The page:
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Yokosuka civilian Craig Fajardin takes a high-speed turn at the Tsukuba racetrack last month in his first official race. At 39 years old, Fajardin decided to race in order to "look his kids in the eye," he said.
Yokosuka civilian Craig Fajardin takes a high-speed turn at the Tsukuba racetrack last month in his first official race. At 39 years old, Fajardin decided to race in order to "look his kids in the eye," he said. (Photo Courtesy of Sara Shokuta / Racing Together)
Yokosuka civilian Craig Fajardin takes a high-speed turn at the Tsukuba racetrack last month in his first official race. At 39 years old, Fajardin decided to race in order to "look his kids in the eye," he said.
Yokosuka civilian Craig Fajardin takes a high-speed turn at the Tsukuba racetrack last month in his first official race. At 39 years old, Fajardin decided to race in order to "look his kids in the eye," he said. (Photo Courtesy of Sara Shokuta / Racing Together)
Yokosuka civilians Mike Kretchmer, left, celebrate Craig Fajardin's, right, innaugural race at Tsukuba last month.
Yokosuka civilians Mike Kretchmer, left, celebrate Craig Fajardin's, right, innaugural race at Tsukuba last month. (Photo Courtesy of Sara Shokuta / Racing Together)

YOKOSUKA NAVAL BASE, Japan — Starting to race motorcycles at 39 years old is not a sign of a mid-life crisis for Craig Fajardin.

In fact, if pushing the envelope is a symptom of that affliction, he says, “my whole life has been a mid-life crisis.”

But just recently, Fajardin, director of the Yokosuka detachment of the Tactical Training Group, Pacific, decided to “stop making excuses” and hit the circuit at Tokyo’s famed Tsukuba racetrack on his 600-cc Kawasaki ZX6RR.

He did it to look his two children in the eye, Fajardin said. Although he’d played on racetracks routinely for years, he never took the next step. Then he was “noticed” on an open-track day at Tsukuba by Team Winjack. They asked Fajardin if he wanted to race his bike.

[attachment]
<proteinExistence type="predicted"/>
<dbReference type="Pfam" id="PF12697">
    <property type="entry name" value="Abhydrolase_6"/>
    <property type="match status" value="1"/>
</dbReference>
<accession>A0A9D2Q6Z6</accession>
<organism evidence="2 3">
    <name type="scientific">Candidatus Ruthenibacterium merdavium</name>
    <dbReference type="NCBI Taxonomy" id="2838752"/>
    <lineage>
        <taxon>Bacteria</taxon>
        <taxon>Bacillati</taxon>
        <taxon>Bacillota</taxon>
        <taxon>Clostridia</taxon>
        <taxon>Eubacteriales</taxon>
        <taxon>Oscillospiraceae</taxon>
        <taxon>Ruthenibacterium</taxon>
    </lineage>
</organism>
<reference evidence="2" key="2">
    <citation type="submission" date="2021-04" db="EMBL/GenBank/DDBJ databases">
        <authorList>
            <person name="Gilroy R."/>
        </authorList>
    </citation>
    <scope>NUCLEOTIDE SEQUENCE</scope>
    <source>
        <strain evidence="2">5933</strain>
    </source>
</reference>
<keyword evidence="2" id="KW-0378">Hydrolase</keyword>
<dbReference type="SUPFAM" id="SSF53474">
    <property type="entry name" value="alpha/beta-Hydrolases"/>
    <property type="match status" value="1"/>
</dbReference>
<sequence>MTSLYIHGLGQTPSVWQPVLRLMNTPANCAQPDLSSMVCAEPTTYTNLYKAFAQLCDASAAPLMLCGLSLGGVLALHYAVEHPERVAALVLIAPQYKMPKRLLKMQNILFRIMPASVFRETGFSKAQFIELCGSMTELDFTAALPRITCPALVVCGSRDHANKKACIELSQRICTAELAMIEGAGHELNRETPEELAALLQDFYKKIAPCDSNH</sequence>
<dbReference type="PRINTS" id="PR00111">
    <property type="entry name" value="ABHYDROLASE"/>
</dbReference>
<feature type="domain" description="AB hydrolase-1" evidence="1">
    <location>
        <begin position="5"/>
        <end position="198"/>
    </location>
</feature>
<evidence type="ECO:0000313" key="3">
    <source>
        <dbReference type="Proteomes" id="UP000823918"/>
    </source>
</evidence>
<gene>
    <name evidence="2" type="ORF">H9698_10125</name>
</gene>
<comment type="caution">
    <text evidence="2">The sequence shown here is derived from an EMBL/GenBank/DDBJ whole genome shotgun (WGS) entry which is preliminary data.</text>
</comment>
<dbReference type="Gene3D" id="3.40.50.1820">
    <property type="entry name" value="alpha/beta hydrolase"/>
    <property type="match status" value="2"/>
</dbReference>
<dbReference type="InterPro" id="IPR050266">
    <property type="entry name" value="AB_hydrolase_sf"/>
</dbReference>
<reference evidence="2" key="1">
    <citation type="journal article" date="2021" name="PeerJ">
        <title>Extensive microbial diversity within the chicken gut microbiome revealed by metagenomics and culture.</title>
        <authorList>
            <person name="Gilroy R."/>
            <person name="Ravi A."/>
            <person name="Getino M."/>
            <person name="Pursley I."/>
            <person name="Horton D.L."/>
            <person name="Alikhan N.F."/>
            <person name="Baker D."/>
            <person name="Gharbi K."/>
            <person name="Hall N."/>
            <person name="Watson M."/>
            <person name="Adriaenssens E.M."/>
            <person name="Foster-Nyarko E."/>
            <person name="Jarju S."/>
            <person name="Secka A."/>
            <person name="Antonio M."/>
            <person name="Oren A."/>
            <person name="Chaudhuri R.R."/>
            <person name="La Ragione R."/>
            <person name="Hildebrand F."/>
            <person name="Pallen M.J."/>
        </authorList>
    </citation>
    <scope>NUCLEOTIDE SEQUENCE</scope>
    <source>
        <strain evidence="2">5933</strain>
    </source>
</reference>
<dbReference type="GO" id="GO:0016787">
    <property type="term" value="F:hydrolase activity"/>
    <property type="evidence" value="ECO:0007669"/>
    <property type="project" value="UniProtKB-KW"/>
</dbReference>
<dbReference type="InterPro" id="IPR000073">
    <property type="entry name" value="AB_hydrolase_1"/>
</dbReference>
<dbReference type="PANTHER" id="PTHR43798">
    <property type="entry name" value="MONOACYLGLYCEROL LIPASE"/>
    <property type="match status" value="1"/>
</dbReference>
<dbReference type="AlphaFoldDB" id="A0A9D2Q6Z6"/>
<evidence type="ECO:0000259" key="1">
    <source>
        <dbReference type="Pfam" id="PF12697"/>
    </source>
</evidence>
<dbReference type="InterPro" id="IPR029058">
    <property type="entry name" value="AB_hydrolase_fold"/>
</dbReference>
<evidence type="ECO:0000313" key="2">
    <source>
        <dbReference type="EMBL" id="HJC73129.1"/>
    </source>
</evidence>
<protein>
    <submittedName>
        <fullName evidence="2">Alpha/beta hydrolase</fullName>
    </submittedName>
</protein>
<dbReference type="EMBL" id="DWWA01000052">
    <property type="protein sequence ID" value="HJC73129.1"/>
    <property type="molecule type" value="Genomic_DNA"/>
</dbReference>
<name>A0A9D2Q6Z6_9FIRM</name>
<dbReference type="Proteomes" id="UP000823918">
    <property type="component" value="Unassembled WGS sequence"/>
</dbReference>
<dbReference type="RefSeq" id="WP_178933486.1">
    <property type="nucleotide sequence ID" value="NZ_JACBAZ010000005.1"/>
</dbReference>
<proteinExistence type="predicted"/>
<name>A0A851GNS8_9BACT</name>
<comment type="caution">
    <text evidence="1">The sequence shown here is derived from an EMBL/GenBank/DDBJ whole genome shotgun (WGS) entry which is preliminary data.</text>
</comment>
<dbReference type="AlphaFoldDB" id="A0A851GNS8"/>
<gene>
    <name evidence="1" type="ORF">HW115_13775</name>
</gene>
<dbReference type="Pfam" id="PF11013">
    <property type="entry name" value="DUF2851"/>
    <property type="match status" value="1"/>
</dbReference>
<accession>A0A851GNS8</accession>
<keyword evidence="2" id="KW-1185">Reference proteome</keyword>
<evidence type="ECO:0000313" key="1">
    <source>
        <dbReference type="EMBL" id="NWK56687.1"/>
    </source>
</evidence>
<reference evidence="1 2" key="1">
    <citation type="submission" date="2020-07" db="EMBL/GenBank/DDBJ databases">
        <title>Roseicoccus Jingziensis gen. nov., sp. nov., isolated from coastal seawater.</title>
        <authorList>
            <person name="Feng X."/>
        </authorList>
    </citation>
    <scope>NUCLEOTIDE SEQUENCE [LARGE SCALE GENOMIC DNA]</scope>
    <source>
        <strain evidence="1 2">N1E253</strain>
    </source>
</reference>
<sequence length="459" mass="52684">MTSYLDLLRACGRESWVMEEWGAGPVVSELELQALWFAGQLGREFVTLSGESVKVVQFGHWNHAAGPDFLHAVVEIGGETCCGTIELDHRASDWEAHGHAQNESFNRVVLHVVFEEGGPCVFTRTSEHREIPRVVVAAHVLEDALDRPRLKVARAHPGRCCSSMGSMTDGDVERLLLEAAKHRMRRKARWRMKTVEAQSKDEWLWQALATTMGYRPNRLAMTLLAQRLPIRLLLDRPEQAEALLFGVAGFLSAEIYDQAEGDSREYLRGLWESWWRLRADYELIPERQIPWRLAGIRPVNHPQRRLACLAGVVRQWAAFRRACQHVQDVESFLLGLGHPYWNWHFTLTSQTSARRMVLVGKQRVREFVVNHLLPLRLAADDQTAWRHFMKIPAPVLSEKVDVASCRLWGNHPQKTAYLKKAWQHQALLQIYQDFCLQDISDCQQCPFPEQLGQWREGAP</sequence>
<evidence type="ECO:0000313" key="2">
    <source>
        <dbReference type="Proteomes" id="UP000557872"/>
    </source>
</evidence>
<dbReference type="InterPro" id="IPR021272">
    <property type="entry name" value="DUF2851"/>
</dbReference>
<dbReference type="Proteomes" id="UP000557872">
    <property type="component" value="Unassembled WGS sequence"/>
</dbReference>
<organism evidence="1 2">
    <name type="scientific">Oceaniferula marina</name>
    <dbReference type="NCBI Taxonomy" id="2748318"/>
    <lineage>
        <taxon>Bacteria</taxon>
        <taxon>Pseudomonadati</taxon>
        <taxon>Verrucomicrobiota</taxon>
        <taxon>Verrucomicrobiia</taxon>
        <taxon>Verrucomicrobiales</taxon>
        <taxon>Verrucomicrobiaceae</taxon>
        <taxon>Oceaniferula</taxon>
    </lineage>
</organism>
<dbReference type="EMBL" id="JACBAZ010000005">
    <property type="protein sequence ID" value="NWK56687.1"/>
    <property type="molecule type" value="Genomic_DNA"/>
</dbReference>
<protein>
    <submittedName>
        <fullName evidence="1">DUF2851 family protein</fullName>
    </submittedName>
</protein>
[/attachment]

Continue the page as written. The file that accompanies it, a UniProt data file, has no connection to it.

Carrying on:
“I was avoiding their calls and making excuses why I couldn’t go to the track,” Fajardin said last week. “I realized what a hypocrite I was — I’m always telling my kids to find something you love and take it as far as you can go. My kids could see that I wasn’t walking the walk.”

So Fajardin walked. He trained. He worked out.

And he studied and practiced at Tsukuba — a circuit near Tokyo known for its technical difficulty and many curves.

Fajardin placed first in the qualifying round in his first race on March 10 with a 103.7-second lap time. This put him in pole position for the race, where he finished in second place.

A race clip on youtube.com shows Fajardin taking curves at nearly 270 kilometers an hour, about 160 miles per hour.

“It felt pretty great to get out there and fight,” Fajardin said. “The qualifying round I just wanted not to fail. By race time, I wanted to win.”

His new goal is to place in the top ten professionally. He is only three-tenths of a second shy of qualifying for the professional circuit, he said.

But most important is the effect the racing is having on him and his family, he said. He has already seen a difference in his children’s’ achievements, and his wife, Orie, has become the manager of the Winjack pit crew.

“I’m happy that Craig is doing what he loves to do,” Orie said. “As his wife, I pray that he won’t get hurt.”

For his part, he always goes faster when Orie is there and feels strongly supported by his children, he said. “Now I just have to keep the life insurance up to date.”

Fajardin’s next race is April 8 at Tsukuba hosted by the Motorcycle Racing Federation of Japan.

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